What Are Aliens Like?

Over at Cato Unbound, I respond to Jerome Barkow’s survey of possible influences on the evolution of alien culture and intelligence, as clues to the kinds of aliens we might meet. Alas, Barkow assumes that alien styles are largely determined by the specific biological environments in which particular alien species originally evolved. However:

This might make sense for aliens who are a thousand years more advanced than humans are today. But it makes far less sense for aliens who are a million or a billion years more advanced – far more likely timescales. Given how much adaptation could have taken place over such times, we should expect to see older aliens selected far more by their final environment than their initial environment.

I then offer five predictions about older aliens:

First, … [they] should be very well adapted to their final physical environment. … Advanced aliens are physically similar across the universe, unless significantly different social equilibria are possible and have substantially different physical implications.

Second, … sexual reproduction is quite unlikely to last. … This doesn’t mean signaling will end. …

Third, very old aliens should be accustomed to very low levels of growth and innovation. …  We’d [not] have much general information of use to such aliens. …

Fourth, … very advanced aliens should not be either generically friendly or generically hostile to outsiders. Instead they should be very good at making their friendship or hostility appropriately context-dependent. … Such aliens would ask themselves in great and careful detail, what exactly could humans eventually do to help or hurt them?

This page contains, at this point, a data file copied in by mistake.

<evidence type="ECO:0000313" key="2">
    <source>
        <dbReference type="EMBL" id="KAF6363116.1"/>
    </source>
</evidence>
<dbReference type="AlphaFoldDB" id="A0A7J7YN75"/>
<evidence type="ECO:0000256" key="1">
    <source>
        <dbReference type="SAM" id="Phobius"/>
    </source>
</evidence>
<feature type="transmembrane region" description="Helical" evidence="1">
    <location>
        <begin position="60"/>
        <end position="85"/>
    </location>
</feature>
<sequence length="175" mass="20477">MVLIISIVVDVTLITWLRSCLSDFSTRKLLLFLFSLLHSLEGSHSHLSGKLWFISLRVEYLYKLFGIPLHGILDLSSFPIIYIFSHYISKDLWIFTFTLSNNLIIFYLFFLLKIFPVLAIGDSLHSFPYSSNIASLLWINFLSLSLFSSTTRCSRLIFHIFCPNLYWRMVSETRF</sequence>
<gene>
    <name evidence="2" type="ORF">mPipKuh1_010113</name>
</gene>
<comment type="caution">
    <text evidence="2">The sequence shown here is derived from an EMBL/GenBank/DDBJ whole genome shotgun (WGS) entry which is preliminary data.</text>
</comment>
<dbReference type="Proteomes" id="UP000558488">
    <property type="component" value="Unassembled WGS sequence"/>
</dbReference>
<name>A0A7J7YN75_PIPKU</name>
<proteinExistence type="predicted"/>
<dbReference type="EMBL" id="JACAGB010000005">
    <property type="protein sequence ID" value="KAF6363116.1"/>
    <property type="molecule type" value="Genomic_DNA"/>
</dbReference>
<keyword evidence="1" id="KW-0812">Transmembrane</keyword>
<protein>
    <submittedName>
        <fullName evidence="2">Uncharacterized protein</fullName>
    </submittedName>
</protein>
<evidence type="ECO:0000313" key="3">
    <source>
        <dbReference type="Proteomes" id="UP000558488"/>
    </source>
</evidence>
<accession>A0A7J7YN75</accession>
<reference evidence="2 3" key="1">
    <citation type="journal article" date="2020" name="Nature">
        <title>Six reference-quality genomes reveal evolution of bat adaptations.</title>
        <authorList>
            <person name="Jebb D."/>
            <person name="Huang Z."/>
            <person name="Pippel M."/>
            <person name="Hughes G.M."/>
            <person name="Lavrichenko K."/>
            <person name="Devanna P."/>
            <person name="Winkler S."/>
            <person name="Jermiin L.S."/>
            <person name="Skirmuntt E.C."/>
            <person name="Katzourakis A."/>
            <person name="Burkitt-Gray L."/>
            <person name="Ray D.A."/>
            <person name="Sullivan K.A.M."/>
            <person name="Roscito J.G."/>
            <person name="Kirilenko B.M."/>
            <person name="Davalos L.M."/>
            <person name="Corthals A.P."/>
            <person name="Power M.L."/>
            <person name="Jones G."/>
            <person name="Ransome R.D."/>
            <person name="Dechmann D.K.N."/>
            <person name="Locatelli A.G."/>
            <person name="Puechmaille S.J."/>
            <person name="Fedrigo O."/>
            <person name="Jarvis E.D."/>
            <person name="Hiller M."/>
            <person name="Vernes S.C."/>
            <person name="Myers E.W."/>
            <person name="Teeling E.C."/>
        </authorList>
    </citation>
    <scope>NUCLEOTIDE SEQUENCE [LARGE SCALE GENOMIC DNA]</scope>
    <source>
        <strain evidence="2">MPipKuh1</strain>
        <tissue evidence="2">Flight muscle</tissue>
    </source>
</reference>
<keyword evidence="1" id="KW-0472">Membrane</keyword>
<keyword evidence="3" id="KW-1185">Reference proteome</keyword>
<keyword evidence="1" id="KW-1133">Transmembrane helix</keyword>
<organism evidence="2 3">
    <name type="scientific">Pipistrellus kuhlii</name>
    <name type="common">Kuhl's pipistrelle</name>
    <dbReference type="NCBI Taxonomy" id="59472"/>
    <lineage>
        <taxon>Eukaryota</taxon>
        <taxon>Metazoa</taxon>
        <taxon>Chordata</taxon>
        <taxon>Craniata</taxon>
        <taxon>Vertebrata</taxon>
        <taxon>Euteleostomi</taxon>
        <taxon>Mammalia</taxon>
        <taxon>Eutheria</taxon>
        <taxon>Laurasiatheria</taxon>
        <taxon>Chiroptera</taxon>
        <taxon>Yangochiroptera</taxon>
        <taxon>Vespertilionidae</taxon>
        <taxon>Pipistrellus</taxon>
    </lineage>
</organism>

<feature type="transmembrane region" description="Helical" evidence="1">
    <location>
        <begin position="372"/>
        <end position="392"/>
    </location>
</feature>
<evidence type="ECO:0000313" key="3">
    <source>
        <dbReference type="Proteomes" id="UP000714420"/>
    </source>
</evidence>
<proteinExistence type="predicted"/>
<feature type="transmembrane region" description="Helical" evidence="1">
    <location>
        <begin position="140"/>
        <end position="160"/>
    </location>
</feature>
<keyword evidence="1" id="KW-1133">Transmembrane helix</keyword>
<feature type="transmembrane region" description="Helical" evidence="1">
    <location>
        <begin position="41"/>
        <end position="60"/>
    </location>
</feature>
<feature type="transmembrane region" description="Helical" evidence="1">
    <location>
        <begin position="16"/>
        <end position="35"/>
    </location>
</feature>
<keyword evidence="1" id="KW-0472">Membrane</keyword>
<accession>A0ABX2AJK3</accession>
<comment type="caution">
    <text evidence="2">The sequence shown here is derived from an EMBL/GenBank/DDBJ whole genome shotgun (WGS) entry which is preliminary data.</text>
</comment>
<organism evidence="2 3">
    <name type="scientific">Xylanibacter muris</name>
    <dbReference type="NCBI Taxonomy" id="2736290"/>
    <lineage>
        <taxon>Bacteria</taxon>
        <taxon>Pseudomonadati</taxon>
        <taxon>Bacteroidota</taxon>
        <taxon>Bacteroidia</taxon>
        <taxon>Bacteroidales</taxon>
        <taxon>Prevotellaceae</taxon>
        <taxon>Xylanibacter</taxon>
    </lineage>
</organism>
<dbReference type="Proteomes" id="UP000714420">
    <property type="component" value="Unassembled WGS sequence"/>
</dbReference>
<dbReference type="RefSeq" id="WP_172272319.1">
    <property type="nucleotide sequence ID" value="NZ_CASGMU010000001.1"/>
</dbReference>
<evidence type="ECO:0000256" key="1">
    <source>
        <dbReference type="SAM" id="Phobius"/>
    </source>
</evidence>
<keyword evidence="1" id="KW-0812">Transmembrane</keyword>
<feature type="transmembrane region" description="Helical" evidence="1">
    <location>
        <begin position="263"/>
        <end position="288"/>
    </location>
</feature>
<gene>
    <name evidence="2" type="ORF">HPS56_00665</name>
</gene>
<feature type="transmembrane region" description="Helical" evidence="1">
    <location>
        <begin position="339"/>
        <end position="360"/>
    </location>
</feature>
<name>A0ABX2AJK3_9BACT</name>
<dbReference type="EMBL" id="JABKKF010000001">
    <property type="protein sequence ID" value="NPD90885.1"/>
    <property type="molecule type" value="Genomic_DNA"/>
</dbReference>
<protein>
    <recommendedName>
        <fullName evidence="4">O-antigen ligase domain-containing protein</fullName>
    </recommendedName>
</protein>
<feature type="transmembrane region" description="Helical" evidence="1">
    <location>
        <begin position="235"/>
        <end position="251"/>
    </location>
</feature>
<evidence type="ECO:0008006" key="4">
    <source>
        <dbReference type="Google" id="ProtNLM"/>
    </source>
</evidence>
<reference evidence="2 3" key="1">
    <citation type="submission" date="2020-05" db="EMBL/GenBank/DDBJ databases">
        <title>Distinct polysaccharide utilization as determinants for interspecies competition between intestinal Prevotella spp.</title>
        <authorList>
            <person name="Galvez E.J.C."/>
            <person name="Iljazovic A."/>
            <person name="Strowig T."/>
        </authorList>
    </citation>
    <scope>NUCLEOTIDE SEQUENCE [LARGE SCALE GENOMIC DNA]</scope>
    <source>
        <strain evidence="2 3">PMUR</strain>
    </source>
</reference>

Fifth, advanced aliens should be well adapted in both means and ends. … Advanced aliens will be very patient, but also very selfish regarding their key units of reproduction, and quite risk averse about key correlated threats to their existence. (more)

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  • Anonymous

    Third, very old aliens should be accustomed to very low levels of growth and innovation.

    Unless true post-scarcity is possible. It is unlikely, but we can’t strictly rule out speculative technology that would allow a civilization to grow inward without limit; imagine the TARDIS: “It’s bigger on the inside…”

    • Anonymous

      Also a possible explanation for the Fermi paradox: all sufficiently advanced civilizations start growing inward and stop growing outward.

      • lump1

        Yeah, maybe, but the inward growth without limit seems as likely as perpetual motion. It could happen, I suppose, if the amount of matter and energy needed to perform a calculation could shrink without limit, a kind of perpetual Moore’s law. But in a universe that’s discrete like ours, I really don’t see any way it would work, not even with the zaniest Star Trek rationalizations.